Physical Punishment Linked to Mental Health Issues in Recent Study

by in Parenting

Physical punishment has been around since before we were children. You even hear supporters of it touting how they were “better” for having received spankings and other forms of physical punishment. However, a recent study has indicated that physical punishment may actually increase the odds that a child will develop mental health issues in adulthood.

Previous studies have found links to physical punishment to aggression in children, delinquency and emotional, developmental and behavioral impairment. But those studies also included those that had suffered from more severe forms of abuse, like severe physical abuse, neglect, mistreatment and sexual abuse. This study is the first to examine the effects of corporal punishment on mental health alone.

In this study, researchers from Canada used data from 2004-2005 on nearly 34,000 individuals aged 20 or older. The information was pulled from the U.S. National Epidemiologic Survey on Alcohol and Related Conditions. All participants were interviewed face to face and were asked, on a scale from “never” to “very often,” if they were pushed, grabbed, hit, shoved or slapped by their parents or other caregivers in  their home.

Those that reported “sometimes” or greater were considered to have experienced harsh physical punishment. Researchers then accounted for socio-demographical factors as well as histories of dysfunction. After compiling the data, researchers reported that about six percent of all participants were said to have suffered from harsh physical punishment. Boys, blacks and those from higher educated, more affluent families were the most likely to report this type of abuse.

“We’re not talking about just a tap on the bum,” said study author Tracie Afifi, an assistant professor in the department of community health sciences at the University of Manitoba in Winnipeg. “We’re looking at people who used physical punishment as a regular means to discipline their children.”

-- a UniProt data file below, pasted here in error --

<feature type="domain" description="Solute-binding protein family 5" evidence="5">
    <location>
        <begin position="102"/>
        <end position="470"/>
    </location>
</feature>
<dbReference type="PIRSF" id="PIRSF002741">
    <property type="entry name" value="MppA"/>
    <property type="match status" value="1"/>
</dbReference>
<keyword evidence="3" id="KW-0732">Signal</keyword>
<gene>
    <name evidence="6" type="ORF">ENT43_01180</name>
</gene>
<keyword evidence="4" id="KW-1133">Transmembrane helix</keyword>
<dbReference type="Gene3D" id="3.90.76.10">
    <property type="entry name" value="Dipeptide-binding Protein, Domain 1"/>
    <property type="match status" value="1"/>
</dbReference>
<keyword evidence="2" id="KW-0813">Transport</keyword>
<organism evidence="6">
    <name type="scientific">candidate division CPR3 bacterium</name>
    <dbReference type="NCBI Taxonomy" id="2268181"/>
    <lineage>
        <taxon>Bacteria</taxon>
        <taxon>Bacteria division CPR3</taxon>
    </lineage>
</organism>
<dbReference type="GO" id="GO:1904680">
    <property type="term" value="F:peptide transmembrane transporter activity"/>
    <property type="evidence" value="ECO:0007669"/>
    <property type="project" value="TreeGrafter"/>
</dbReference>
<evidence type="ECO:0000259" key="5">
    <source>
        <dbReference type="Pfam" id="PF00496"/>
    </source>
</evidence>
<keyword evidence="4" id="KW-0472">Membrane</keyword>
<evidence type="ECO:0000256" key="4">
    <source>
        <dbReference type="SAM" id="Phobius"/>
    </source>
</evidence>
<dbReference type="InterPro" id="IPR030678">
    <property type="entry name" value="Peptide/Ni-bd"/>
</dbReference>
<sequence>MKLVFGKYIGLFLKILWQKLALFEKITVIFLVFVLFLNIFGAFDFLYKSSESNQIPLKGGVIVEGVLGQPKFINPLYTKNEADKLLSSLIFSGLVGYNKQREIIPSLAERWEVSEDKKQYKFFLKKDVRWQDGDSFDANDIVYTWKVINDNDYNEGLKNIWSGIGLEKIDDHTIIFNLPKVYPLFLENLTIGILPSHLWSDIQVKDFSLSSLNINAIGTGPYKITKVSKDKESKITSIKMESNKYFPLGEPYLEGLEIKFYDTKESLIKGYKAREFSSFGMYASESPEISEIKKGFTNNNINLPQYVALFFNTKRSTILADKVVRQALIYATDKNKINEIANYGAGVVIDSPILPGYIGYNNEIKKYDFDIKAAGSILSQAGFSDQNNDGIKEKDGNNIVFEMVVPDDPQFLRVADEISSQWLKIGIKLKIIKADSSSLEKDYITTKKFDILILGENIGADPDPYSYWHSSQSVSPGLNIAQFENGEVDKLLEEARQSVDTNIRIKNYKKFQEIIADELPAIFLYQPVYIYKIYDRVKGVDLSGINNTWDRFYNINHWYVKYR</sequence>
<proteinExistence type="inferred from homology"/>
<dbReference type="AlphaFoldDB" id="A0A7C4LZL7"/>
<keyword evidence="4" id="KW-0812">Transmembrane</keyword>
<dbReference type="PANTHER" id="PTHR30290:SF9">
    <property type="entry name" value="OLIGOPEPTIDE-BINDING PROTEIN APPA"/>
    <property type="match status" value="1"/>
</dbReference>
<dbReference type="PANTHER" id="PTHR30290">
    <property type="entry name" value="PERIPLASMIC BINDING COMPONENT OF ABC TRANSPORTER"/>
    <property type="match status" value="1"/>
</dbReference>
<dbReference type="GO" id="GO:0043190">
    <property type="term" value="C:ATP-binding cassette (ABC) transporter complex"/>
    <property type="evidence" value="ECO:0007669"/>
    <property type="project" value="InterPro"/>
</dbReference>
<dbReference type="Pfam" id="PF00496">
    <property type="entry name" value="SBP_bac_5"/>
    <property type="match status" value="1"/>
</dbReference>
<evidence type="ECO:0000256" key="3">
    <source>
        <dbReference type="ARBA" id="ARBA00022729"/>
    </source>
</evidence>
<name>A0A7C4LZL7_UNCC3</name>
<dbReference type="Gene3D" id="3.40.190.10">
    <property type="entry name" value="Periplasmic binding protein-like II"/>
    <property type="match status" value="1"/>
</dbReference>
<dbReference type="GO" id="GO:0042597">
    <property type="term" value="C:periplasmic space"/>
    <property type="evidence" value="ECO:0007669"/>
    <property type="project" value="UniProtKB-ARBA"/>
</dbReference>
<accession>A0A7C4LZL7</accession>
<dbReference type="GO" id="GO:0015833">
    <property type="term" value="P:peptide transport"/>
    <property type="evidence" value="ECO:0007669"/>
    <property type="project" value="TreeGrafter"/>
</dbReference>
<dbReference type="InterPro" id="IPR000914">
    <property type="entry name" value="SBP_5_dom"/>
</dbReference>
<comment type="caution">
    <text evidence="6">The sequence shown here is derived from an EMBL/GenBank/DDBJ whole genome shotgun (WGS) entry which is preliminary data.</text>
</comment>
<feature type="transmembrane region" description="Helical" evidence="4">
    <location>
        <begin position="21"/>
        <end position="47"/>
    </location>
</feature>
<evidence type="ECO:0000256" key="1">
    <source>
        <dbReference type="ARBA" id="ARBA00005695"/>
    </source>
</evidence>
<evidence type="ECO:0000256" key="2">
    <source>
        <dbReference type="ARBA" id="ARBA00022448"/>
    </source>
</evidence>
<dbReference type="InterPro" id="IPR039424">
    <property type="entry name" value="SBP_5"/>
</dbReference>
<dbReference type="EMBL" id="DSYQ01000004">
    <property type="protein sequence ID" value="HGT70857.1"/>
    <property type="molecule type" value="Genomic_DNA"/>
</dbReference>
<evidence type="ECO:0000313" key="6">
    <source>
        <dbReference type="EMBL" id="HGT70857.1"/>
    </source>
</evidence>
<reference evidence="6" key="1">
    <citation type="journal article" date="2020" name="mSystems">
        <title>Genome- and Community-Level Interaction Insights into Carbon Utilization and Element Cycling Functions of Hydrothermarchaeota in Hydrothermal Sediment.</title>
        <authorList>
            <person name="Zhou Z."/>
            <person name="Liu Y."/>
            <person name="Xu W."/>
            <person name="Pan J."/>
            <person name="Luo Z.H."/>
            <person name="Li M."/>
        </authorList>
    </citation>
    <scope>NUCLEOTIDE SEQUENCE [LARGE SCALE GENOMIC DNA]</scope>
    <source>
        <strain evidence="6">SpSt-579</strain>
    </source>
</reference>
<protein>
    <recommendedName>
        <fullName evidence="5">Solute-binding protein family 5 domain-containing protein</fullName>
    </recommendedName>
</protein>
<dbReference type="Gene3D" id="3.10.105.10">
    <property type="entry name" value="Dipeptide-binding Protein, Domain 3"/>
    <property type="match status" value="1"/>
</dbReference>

In the end, researchers connected about 7 percent of a range of mental health disorders could be associated with physical punishment, including major depression, post-traumatic stress disorder, social phobia, panic disorder, agoraphobia, severe personality disorders and alcohol or drug abuse.

However, the study cannot truly prove a cause and effect; it merely points out a potential link between mental health issues and physical punishment. However, researchers on the study say that the information should send a very clear message to the public: physical punishment is not an effective or healthy method of discipline.

“What’s really important is to know that spanking and other forms of physical punishment come at a cost,” Afifi stated. “Physical punishment should not be used on children at any age under any circumstances.”

Dr. Andrew Adesman, chief of developmental and behavioral pediatrics at Steven and Alexandra Cohen Children’s Medical Center in New Hyde Park, N.Y., who did not participate in the study, also pointed this fact out in his statement.

“While it’s a well-done study, looking at a national data sample, there are limitations in the way the study was done,” Adesman said. “There are limitations to relying on adults recalling childhood experiences, and it’s hard to control for familial psychopathology.”

Still, Adesman says that the study does reinforce that there are definitely reasons that physical punishment should not be used.  And he believes that the public needs more education on the dangers of physical punishment as well as help in finding alternative methods of discipline.

“There’s a general presumption that parenting comes naturally, but there are things people need to learn,” Adesman said. “We have PSAs (public service announcements) about all kinds of health issues, but I’ve yet to hear any tips for providing non-physical punishment to children.”

Physical punishment is prohibited in 32 countries. However, the practice is still considered “legal” in the United States and Canada. While the American Academy of Pediatrics strongly advises parents against physical punishment, it seems that approximately 80 percent of preschool children in the United States are spanked, according to a 2010 study by the University of North Carolina.

We personally strive for Love and Logic. It does not work as effectively with all of our children (namely our son that is autistic) but it is a method that has helped us better enjoy our children and ourselves as parents.

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About the Author

Kate Givans is a wife and a mother of five—four sons (one with autism) and a daughter. She’s an advocate for breastfeeding, women’s rights, against domestic violence, and equality for all. When not writing—be it creating her next romance novel or here on Growing Your Baby—Kate can be found discussing humanitarian issues, animal rights, eco-awareness, food, parenting, and her favorite books and shows on Twitter or Facebook. Laundry is the bane of her existence, but armed with a cup of coffee, she sometimes she gets it done. Find out more about Kate’s books at

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